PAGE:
Neo-Brandeisian policies that would chill acquisitions by highly capitalized companies, or companies with 30%+ market share in some related market, would remove from the competitive race the companies that often have the best prospects for de-consolidating many markets, including digital markets that are prone to tipping.

By Maureen K. Ohlhausen & Taylor M. Owings[1]

 

I. INTRODUCTION

Neo-Brandeisians are in control at the White House, the Federal Trade Commission (“FTC”), and the Department of Justice Antitrust Division (“DOJ”). Raising barriers to mergers is in; concern about the impact of overenforcement is out. The classic Borkian antitrust “paradox” (that certain misguided forms of antitrust enforcement can be counterproductive to the goal of increasing competition) is out of vogue and maligned in public discourse. A little over a year since the Biden Executive Order on competition,[2] it’s helpful to take stock of the Administration’s policy on mergers and whether it risks falling into the original paradox of counterproductive overenforcement.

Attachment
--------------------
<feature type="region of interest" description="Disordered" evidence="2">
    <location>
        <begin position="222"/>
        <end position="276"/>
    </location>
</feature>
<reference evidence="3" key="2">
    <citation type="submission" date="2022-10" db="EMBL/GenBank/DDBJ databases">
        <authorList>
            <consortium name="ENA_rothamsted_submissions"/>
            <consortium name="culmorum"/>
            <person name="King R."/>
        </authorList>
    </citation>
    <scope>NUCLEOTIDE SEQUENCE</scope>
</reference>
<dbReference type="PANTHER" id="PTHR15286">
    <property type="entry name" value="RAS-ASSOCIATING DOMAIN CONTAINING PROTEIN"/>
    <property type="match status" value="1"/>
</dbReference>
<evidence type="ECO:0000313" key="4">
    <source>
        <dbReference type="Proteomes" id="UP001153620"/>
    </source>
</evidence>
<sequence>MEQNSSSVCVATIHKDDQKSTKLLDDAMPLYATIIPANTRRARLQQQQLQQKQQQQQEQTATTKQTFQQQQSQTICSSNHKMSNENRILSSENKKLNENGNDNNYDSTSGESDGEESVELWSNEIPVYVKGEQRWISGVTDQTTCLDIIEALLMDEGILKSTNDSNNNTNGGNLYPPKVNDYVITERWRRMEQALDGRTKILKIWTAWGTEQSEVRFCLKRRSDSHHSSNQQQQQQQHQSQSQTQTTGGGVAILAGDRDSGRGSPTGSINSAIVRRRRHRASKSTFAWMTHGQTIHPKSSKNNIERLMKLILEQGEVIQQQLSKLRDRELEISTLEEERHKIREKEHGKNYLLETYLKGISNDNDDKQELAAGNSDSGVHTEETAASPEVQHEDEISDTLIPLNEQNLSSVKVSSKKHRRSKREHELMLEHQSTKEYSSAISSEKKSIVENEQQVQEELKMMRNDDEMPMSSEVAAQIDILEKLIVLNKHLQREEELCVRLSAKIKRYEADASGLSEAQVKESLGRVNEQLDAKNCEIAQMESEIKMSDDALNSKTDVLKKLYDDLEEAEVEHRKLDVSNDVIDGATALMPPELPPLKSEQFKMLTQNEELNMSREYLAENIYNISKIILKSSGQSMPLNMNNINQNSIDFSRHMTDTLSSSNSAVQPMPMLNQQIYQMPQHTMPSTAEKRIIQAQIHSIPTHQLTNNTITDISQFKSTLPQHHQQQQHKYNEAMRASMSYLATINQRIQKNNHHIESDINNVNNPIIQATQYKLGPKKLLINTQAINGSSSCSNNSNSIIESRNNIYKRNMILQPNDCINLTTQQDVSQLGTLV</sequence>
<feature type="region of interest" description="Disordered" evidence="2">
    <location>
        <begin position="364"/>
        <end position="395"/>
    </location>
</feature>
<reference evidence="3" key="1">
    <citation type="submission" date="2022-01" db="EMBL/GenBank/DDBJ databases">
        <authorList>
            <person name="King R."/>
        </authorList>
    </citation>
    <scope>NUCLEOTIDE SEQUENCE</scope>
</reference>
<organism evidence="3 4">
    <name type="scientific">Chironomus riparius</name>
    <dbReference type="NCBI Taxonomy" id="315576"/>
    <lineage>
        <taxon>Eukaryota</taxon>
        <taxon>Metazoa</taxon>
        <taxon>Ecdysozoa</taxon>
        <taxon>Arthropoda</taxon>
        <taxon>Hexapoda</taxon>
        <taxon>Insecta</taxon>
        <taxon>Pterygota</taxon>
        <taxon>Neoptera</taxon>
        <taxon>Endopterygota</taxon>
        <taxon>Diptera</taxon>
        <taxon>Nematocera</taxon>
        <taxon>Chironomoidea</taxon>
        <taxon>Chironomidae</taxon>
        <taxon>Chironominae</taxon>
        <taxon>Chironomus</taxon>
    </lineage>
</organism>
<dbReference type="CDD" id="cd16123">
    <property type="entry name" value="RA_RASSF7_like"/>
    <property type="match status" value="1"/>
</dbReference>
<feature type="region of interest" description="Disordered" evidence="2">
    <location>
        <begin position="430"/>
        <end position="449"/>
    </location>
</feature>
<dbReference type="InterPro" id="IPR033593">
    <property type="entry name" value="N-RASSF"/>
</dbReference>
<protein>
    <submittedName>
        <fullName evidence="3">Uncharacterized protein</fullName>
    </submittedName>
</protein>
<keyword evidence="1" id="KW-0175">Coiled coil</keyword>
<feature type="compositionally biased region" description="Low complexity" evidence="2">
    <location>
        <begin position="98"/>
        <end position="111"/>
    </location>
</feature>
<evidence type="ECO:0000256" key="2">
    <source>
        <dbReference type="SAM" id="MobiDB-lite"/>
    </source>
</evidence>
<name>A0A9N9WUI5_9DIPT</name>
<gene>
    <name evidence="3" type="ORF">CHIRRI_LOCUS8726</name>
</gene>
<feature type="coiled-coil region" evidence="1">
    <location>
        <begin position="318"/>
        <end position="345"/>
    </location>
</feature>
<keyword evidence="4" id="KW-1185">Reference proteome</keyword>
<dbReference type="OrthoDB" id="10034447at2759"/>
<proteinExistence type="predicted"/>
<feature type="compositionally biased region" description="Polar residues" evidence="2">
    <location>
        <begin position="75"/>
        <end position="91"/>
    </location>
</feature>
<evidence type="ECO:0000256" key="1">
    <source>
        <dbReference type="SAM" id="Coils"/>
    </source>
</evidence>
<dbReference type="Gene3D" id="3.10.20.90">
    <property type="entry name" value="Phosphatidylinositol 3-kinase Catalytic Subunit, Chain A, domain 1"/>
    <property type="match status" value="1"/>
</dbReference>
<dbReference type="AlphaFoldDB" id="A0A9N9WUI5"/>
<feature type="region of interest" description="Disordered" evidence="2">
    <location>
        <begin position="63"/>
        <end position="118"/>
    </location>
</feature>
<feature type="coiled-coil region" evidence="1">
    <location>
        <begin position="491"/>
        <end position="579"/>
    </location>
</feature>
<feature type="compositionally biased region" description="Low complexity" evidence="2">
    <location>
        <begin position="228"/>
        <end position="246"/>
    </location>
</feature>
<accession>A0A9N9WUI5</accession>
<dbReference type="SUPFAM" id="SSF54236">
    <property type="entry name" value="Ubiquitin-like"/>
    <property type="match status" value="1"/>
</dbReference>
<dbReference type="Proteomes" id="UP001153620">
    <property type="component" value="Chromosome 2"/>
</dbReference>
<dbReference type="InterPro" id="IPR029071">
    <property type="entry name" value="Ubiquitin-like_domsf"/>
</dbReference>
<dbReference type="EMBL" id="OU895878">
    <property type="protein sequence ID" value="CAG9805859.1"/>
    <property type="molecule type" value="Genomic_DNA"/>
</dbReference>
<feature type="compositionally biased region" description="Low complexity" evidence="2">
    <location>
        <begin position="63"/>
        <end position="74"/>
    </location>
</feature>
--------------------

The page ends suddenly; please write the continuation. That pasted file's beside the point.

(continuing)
II. THE POLICY

Public statements from President Biden, FTC Chair Lina Khan, and Assistant Attorney General for Antitrust Jonathan Kanter have all sounded the call that antitrust enforcers should be discouraging or blocking more mergers.[3] The Biden Executive Order on competition prompted a joint FTC/DOJ statement expressing skepticism that the merger guidelines accurately reflect current economic rea

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